Batman Beyond Unlimited #5: DC's anthology tribute to one of the great cartoons of the past decade continues here with three stories set in the future of the DC Animated Universe. There's a recap of how Green Lantern John Stewart and Hawkgirl got together to make a baby (who grows up to be the JLU's Warhawk), a story of a future Superman still haunted by the Luthor name, and most interestingly a closer look at the life of a security guard named Jake, the man responsible for killing Terry McGinnis' dad way back in the first episode of Batman Beyond. This last story really makes the issue; it's full of connections to both the Batman Beyond cartoon and the larger legend of Batman as a whole (wait 'til you find out what Jake's last name is). This series is basically can't-miss for fans of the cartoon.
Batwoman #10: Batwoman's drawing closer to the leader of the mysterious Medusa organization that's been making mythological monsters come alive across Gotham City since this series began. Unfortunately, she's not going to be happy when she finds that one of her network of allies might have a stronger connection to this wicked group than she suspected. Also, Gotham City police detective Maggie Sawyer reveals something shocking about her personal life, and there is a pretty cool fight with Killer Croc. This last arc of Batwoman has, perhaps, been a little frustrating in its insistence on jumping around between five stories every issue, only giving each plot a few pages at a time to develop, though it certainly gives us the sense that Batwoman lives in a complicated world where almost anything can happen. It'll be nice when this story wraps up and returns to more focused tales, but still, Batwoman basically never disappoints.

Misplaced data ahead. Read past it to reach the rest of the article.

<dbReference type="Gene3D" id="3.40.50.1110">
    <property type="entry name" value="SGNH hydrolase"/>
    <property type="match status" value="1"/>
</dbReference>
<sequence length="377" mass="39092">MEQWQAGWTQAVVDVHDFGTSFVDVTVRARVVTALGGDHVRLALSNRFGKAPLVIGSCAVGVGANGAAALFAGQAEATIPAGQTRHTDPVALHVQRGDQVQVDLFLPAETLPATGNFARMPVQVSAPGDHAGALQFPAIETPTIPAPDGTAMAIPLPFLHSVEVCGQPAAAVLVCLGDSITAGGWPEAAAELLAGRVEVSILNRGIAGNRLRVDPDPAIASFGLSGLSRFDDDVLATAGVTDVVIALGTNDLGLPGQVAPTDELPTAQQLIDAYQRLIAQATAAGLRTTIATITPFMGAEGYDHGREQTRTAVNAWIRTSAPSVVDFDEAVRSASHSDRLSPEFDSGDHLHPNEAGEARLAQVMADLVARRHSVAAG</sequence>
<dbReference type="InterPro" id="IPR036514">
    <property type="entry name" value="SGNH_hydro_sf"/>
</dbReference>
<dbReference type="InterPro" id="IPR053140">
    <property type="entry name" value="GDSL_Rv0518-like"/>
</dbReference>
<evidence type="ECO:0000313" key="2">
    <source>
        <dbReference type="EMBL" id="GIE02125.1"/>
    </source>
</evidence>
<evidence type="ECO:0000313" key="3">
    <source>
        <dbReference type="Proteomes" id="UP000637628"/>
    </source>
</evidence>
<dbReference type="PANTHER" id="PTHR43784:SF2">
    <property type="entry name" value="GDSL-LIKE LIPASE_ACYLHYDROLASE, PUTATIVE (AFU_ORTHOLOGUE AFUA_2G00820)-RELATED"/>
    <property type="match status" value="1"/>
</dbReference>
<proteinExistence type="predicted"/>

Before Watchmen: Comedian #1: This is a banner week for Brian Azzarello. Not only does he get to claim the excellent Wonder Woman #10, but he also writes this issue, the third release in DC's Before Watchmen series. This one focuses on the fascinatingly sadistic Comedian, a government-contracted killer who dresses like a superhero. As you might expect, this series has a lot more of a political focus than either Minutemen or Silk Spectre; the book opens in the midst of John F Kenneyd's presidency, and follows the Comedian through its famous turbulence. This book maybe isn't as illuminating as the Silk Spectre series, but it's very good; the political focus lets Azzarello explore areas the original Watchmen hinted at, and the art here by JG Jones is just fantastic. So far, it looks like Before Watchmen is 2.5/3.